How Darwin’s Theory of Evolution and Petroski’s Emphasis on Cultural Criteria Can Explain Aspects of Human Society

Topics: Evolution, Natural selection, Charles Darwin Pages: 5 (1526 words) Published: April 15, 2013
Nathan Nemon
Humanities 260
TA: Cheryl Berriman
How Darwin’s Theory of Evolution and Petroski’s Emphasis on Cultural Criteria Can Explain Aspects of Human Society
Stephen Jay Gould’s claims that “odd arrangements and funny solutions are the proof of evolution” and “a natural process, constrained by history, follows perforce” 1 accurately express the core aspects of Charles Darwin’s theory of evolution. In Evolution of Useful Things2, Henry Petroski finds that optimality in the design of human made things is by nature unattainable because such constructions depend on cultural criteria that can vary. A framework combining Darwin’s evolutionary theory- marked by advantageous but imperfect changes that depend on historical context- and Petroski’s inclusion of cultural criteria can help characterize the evolution of social, technological and ideological developments in human society. Due to its dependence on culture and circumstance, progress in these arenas occurs at varying rates and is not governed by a static law dictating a single direction or outcome.

To understand Darwin’s evolutionary theory in its original application to organic species, it is necessary to understand the conditions it assumes and the two mechanisms through which it works. Darwin claims that, “as many more individuals of each species are born than can possibly survive… there is a frequently recurring struggle for existence.”3 He describes this existence as occurring inside complex and varying conditions of life affected by climate, natural events, and inter/ intra species interactions. He also assumes that variability may exist in a given instance such that some organisms will have genetic advantages for survival over others.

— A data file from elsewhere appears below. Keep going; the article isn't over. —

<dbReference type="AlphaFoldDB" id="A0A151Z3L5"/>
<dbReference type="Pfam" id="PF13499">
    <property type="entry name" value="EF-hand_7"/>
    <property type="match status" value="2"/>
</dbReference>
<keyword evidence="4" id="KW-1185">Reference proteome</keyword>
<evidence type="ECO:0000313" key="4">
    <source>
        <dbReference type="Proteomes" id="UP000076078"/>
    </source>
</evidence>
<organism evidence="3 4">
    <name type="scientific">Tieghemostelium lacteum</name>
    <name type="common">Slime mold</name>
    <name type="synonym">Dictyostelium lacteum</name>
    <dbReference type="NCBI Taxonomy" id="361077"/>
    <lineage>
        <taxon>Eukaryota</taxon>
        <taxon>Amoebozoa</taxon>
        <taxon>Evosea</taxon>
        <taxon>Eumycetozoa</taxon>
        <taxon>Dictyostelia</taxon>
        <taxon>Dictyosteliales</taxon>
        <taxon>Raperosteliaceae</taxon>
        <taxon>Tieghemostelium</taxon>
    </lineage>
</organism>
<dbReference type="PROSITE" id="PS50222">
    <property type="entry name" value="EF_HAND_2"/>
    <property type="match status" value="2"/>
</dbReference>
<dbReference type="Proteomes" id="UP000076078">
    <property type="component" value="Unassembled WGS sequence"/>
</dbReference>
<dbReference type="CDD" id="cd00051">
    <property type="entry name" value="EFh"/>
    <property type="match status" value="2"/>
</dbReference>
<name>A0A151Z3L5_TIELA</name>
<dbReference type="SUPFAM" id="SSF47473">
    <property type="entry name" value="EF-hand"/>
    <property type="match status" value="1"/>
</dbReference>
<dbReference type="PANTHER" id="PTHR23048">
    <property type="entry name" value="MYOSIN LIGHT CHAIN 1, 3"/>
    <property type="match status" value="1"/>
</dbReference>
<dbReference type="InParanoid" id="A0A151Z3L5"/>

The first mechanism in Darwin’s evolutionary theory is the introduction of variability due to a random, external cause. This might be a random gene mutation that creates an advantage to the owner or it could be a natural disaster that changes the environment and subsequently what are beneficial traits. The panda’s ‘thumb’ described by Gould is an example of a gene mutation that has provided an advantage of more efficient bamboo stripping. A species able to hunt fish may be better off in an environment that gets flooded as compared to an animal unable to fish. The second, well-recognized mechanism is “natural selection” through which advantageous traits are preserved and accumulated. Darwin explains that “from the strong principle of inheritance, any selected variety will tend to propagate its new and modified form.”3 Species better adapted to their environment are naturally selected through the process of reproduction and inheritance. The original Pandas with genetically mutated thumbs had a higher probability of survival compared to others and thus were able to propagate the trait through offspring.

These two mechanisms of Darwin’s theory illuminate the haphazard, imperfect nature of evolution. Darwin’s observations of the contrivances of reproductive organs in Orchids fashioned from common components of flowers demonstrate how evolution does not yield optimal designs but instead functional composites of previous adaptations and new genetic variations. It follows that complex organs are formed through “numerous, successive, slight modifications”3 and the extent to which any trait is beneficial depends on how it interacts with past adaptations and the current environment. Petroski applies Darwin’s theory to the evolution of forks, generalizing his findings to all human made objects. He asserts object designs “don’t spring fully formed

from the mind of some maker but, rather, become shaped and reshaped through the (principally negative) experiences of their users” and as such, “there can be no such thing as a ‘perfected’ artifact.” Reflecting on the continuity between objects and their antecedents, Petroski describes the history of artifacts and technology as “more than a cultural adjunct to the business of...
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